Declaring that the state’s auto body labor rates “must be addressed” after more than three decades of inaction by auto insurers, a Massachusetts commission has recommended a number of potential solutions, including several pending bills that would regulate reimbursed rates.
The recommendations are contained in the final report of the Special Commission on Auto Body Labor Rates, the product of four months of work. The report was adopted by a 10-3 vote, with the panel’s three insurance industry representatives all giving it an unfavorable recommendation.
Most of the recommendations included would legislate mechanisms for adjusting the labor reimbursement rate, which, at $40, is the lowest in the U.S. The rate is currently unregulated.
The report now goes to the legislature’s Joint Committee on Financial Services and the House and Senate committees on Ways and Means.
Missing from the report are any recommendations from the state’s auto insurance industry, a point highlighted by the Alliance of Automotive Service Providers of Massachusetts (AASP-MA).
“For decades the insurance industry has shown an inability to even acknowledge the issue, nor change their business practices,” AASP-MA said in its section of the report. During two public hearings, “they offered no viable alternatives or solutions to suggest that anything other than a mandate would change the business environment. That mandate must be that insurers compensate fairly and properly for the increased cost to repair today’s vehicles.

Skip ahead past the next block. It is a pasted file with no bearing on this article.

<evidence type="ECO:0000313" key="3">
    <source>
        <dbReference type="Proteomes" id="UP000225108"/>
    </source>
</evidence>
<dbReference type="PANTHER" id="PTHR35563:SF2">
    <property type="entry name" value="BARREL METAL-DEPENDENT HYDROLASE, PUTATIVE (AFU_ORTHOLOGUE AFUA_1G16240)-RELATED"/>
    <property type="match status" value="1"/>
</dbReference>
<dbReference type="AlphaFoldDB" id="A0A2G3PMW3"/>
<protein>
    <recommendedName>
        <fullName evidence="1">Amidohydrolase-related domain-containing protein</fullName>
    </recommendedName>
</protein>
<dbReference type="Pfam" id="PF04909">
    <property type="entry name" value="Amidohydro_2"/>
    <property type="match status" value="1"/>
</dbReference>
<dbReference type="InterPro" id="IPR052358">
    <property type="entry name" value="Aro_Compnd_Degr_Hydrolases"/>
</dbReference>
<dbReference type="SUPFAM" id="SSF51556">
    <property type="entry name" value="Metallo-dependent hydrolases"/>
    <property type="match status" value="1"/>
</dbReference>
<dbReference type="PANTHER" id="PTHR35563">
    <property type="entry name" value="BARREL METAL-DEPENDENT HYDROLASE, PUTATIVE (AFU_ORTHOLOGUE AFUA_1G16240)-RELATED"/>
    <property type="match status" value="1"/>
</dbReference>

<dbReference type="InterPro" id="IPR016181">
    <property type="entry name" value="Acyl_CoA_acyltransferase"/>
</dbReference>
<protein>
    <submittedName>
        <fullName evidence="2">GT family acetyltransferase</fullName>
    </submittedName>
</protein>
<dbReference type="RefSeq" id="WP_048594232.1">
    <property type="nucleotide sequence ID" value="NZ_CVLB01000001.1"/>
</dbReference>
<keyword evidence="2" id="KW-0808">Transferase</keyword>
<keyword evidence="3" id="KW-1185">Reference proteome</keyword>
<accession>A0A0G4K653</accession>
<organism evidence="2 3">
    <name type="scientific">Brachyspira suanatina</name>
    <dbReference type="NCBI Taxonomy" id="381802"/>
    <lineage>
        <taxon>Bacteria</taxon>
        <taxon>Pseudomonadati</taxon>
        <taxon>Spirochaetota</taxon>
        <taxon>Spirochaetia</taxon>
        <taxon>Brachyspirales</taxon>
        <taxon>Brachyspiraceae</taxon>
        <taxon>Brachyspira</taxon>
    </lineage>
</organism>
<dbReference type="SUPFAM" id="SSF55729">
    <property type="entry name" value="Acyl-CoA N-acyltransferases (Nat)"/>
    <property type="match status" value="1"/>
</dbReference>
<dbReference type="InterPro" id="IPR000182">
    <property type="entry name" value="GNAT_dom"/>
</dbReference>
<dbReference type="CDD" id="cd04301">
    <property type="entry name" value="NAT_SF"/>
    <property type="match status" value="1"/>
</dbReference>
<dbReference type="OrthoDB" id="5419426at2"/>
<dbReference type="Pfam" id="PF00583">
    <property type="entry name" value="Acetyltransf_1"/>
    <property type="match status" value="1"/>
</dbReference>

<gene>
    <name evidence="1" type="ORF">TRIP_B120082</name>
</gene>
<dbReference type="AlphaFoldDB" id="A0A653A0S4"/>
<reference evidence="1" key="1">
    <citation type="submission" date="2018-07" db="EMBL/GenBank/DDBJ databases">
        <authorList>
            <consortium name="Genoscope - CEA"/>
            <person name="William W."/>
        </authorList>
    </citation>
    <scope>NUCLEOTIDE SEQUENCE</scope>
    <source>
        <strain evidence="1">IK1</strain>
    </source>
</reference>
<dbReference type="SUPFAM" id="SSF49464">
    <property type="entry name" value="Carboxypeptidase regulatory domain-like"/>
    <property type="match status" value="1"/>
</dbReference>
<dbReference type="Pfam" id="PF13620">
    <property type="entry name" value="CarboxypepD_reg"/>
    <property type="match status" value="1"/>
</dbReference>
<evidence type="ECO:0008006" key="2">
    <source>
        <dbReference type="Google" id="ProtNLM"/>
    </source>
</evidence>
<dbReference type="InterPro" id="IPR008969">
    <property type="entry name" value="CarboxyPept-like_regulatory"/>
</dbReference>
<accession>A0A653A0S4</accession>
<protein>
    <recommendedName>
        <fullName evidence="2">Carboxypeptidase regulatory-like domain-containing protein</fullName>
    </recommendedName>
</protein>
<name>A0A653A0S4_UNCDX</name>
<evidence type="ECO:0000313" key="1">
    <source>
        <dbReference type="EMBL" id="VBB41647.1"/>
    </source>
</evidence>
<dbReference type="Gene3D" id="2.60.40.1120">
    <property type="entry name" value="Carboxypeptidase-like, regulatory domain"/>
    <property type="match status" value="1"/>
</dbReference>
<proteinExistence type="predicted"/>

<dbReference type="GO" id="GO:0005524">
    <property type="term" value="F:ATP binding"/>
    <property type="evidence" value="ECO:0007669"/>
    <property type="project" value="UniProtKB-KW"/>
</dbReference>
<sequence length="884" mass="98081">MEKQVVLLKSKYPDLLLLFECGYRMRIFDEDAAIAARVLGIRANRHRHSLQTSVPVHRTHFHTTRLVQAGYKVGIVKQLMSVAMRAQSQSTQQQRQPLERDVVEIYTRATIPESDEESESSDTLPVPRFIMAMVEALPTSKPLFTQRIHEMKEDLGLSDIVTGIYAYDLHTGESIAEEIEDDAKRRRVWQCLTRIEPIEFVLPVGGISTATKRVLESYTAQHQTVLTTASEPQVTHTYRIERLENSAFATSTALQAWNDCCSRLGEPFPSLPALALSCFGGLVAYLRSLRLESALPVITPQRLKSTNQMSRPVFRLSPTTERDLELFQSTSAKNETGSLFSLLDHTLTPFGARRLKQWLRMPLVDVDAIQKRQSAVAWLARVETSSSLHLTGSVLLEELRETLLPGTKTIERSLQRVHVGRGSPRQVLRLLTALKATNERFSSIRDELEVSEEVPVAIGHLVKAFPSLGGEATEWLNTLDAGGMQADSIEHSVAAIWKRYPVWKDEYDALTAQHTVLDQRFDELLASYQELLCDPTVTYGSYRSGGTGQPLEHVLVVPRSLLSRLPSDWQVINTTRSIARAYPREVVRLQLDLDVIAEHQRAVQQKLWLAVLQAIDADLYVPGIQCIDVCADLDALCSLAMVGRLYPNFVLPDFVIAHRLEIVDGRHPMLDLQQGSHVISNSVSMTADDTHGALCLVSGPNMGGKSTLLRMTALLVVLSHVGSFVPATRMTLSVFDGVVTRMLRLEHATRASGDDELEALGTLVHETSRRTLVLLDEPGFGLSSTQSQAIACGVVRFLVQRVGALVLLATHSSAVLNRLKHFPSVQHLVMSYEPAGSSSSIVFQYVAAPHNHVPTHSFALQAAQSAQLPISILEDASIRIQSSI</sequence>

“The consumers in Massachusetts deserve to be protected on our roadways. They should also feel confident that their chosen collision repair facility is able to maintain staff, training and equipment requirements, because they would then be adequately reimbursed for the expertise, costs and the liability involved in the collision repair process,” AASP-MA said.
“The Commission recognizes that auto body labor rates must be addressed and that the auto body labor rate has not increased significantly since 1988,” the report states. “After conducting numerous public meetings and hearings, there are a multitude of options available to address the issue highlighted in this report.”
Two of the “possible options and solutions” included involve pending legislation:
- Adoption of one of four bills – HB 1048, HB 1152, HB 1178, and SB 711 – that would create a legislated labor rate that insurers would be required to pay. The rate would be set based on the average labor rate of surrounding states.
- Adoption of one of two bills – HB 1111 and SB 709 – that would adjust the labor rate for 20 years of inflation, and index future changes to the region’s Consumer Price Index.
The commission also recommended the establishment of a permanent Labor Rate Advisory Board, which would address “any and all issues” related to labor rates, and conduct an annual labor rate survey to be used in determining a “fair and equitable labor rate.”